After an extended period of weakness and some dubious investment decisions by its former management team, NuStar Energy LP (NYSE: NS) generated enough cash flow to cover its second- and third-quarter distributions, increasing our confidence in the MLP’s turnaround story.
As part of its strategic shift, NuStar Energy has divested its interest in cyclical businesses in favor of organic expansion projects at its South Texas pipeline system, which supports customers in the prolific Eagle Ford Shale.
This turnaround effort involved the divestment of the MLP’s ownership interest in the San Antonio refinery and its exit from the much-maligned asphalt business.
In late 2012, NuStar Energy accelerated its growth opportunities in the Eagle Ford Shale with the $325 million acquisition of crude-oil and NGL pipelines and related storage and gathering assets from privately held TexStar Midstream Services LP.
The MLP in the second quarter completed the first expansion to its South Texas pipeline system, bringing the capacity to 135,000 barrels per day. Management expects to complete the second phase, which will increase the capacity to 200,000 barrels per day, in the second quarter of 2015.
NuStar Energy also more than tripled the capacity of its docks in Corpus Christi, enabling customers to move crude-oil volumes across the Gulf of Mexico to refineries in Louisiana.
This valuable asset also puts the company in pole position to take advantage of potential condensate exports. (See Condensate Conundrum.) In fact, management noted that the firm has started to work on modifications to its pipeline that would segregate minimally processed condensate from other volumes and has invested in building associated storage infrastructure.
We also like the MLP’s agreement with Occidental Petroleum Corp (NYSE: OXY) to reactivate and reverse an idled pipeline that will transport NGLs to the oil and gas company’s propane export facility in Ingleside, Texas. NuStar Energy expects this project to come onstream in the second quarter of 2015.
The anchor shipper has booked about two-thirds of the capacity on this pipeline, with the remainder likely used as part of NuStar Energy’s joint venture with an affiliate of Petróleos Mexicanos (Pemex) that will develop pipelines and storage capacity that will facilitate the flow of US-produced propane and butane from Houston and Corpus Christi into Northern Mexico.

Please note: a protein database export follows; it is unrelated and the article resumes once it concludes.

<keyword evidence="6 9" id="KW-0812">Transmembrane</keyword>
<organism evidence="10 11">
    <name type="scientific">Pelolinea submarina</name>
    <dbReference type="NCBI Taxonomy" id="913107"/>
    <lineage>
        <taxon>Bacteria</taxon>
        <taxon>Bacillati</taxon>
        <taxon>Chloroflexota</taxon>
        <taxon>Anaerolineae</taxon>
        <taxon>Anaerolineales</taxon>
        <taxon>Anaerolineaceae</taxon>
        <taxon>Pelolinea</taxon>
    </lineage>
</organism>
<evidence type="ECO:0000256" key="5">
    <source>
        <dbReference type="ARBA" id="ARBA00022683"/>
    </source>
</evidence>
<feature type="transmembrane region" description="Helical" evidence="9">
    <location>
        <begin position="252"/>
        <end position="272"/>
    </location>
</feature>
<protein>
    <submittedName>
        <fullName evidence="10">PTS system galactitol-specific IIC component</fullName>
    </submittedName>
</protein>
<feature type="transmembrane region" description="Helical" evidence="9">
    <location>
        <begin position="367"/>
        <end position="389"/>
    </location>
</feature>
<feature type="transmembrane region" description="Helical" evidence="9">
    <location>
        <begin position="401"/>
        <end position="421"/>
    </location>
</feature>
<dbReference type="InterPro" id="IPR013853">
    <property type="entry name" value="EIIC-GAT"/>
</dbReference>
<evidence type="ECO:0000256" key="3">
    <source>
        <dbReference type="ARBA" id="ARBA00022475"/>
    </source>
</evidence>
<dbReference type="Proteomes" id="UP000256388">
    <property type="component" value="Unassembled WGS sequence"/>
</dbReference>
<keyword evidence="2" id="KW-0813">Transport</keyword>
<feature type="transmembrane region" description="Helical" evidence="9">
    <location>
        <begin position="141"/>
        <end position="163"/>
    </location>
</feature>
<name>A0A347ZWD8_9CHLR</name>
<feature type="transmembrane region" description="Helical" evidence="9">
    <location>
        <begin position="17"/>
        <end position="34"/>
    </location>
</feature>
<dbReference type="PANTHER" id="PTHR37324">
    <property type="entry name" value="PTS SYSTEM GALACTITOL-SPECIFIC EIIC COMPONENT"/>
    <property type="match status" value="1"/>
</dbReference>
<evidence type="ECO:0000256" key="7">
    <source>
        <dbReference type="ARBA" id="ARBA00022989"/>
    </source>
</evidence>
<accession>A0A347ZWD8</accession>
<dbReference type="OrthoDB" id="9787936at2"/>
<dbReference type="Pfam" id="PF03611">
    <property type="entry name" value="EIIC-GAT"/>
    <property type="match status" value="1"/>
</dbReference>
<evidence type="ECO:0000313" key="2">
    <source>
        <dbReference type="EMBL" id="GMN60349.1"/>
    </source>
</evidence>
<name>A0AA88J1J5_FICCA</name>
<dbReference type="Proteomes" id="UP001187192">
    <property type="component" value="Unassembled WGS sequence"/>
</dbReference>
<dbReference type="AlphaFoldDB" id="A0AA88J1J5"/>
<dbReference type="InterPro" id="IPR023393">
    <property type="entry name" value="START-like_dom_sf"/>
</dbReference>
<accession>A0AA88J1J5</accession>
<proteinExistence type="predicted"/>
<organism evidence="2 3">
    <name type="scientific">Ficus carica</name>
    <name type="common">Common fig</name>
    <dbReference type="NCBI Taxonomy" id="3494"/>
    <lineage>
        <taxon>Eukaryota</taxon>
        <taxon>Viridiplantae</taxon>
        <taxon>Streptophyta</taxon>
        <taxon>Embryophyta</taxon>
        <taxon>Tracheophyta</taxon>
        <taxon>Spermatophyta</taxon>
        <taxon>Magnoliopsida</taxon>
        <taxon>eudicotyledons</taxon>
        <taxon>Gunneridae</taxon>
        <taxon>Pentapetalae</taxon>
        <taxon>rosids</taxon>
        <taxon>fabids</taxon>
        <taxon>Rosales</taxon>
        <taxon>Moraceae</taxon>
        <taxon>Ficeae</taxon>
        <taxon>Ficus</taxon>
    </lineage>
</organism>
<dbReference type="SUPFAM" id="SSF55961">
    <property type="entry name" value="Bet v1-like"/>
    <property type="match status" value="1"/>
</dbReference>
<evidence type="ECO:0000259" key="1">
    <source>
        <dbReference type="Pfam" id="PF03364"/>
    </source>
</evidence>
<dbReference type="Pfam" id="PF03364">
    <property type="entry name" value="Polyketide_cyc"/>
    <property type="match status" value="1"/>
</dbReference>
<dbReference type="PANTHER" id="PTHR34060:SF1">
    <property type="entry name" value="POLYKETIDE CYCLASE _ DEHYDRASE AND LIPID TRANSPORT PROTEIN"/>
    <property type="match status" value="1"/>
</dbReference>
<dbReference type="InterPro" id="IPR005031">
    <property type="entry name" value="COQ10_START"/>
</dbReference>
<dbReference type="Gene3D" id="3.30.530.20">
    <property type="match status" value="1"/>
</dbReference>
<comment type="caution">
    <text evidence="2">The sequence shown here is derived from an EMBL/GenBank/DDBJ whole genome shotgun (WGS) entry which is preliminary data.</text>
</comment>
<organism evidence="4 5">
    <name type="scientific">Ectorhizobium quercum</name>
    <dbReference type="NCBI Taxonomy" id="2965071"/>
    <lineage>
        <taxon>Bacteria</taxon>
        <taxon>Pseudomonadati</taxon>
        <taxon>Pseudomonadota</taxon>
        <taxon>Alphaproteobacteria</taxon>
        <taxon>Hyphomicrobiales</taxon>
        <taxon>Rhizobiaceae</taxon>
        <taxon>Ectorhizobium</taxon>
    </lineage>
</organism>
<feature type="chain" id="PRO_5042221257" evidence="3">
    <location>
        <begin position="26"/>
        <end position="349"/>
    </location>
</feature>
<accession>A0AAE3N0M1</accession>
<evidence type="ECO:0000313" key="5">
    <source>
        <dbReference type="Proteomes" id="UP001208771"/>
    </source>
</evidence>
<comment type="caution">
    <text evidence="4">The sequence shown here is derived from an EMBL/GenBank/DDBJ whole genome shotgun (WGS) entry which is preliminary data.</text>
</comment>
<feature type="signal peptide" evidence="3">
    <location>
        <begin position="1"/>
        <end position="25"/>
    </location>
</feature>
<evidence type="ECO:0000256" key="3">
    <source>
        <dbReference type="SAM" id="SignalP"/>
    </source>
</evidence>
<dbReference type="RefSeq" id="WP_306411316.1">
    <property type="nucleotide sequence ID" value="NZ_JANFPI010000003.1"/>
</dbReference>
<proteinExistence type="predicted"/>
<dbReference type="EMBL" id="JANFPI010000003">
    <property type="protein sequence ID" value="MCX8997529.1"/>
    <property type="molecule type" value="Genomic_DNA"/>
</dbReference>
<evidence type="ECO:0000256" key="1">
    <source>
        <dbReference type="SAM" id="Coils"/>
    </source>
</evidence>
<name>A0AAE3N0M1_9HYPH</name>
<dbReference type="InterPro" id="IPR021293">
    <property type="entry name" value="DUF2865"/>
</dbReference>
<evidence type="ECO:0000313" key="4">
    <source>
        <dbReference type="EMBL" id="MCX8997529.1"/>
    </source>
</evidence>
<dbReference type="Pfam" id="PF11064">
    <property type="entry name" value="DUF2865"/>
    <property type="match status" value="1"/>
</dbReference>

The two partners would jointly fund the construction of these assets, with NuStar Energy overseeing the construction process and the operation of this infrastructure.
Management indicated that this project, tentatively slated to come onstream in 2016, would reduce the cost of transporting these hydrocarbons to Mexico; today, our neighbor to the South receives US propane and butane volumes primarily via seaborne vessels.
NuStar Energy deserves credit for leveraging its existing footprint and expertise to ink one of the first joint-venture agreements between US and Mexican energy companies.
At recent industry conferences, NuStar Energy has provided more color on the organic growth opportunities afforded by its existing asset base, including the potential to loop some of the pipelines in its South Texas system to boost capacity.
Management also reported conversations with customers to move barrels from the Permian Basin through Corpus Christi to avoid the congested Houston Ship Channel. However, a proposed pipeline running from Colorado’s Niobrara Shale to Cushing, Oklahoma, has been crowded out by competitors’ projects.
We like NuStar Energy’s foothold in the Eagle Ford Shale, a high-quality oil-producing basin that benefits from its proximity to the Gulf Coast. The severe downdraft in crude-oil prices, intensifying competition for projects and the MLP’s relatively high cost of equity capital could present a challenge to future growth.
That being said, NuStar Energy’s pipeline segment has minimal direct exposure to commodity prices, and demand for storage should improve with the oil market’s recent reversion to contango, a situation where prices for immediate delivery are lower than those for future delivery.
NuStar GP Holdings LLC, which owns a 2 percent general partner interest in NuStar Energy and 12.9 percent of the MLP’s outstanding common units, sports a distribution yield of about 7.2 percent–easily one of the highest among pure-play general partners.
Buying the general partner gives us exposure to NuStar Energy’s turnaround story–and any premium in a potential takeover.
Plains All American Pipeline LP (NYSE: PAA) is on the hunt for an acquisition after its general partner, Plains GP Holdings LLC (NYSE: PAGP), went public.
And investors shouldn’t overlook the potential for NuStar Energy’s former general partner, Valero Energy Corp (NYSE: VLO), or Valero Energy Partners LP (NYSE: VLP) to get in on the action; the independent refiner remains one of NuStar Energy’s key customers, while Valero Energy Partners boasts one of the lowest costs of equity capital in the MLP space.
And even if a takeover offer never materializes, NuStar Energy has clearly turned the corner in its turnaround story and continues to move closer to resuming distribution growth—a major upside catalyst.
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Elliott and Roger on Aug. 29, 2017
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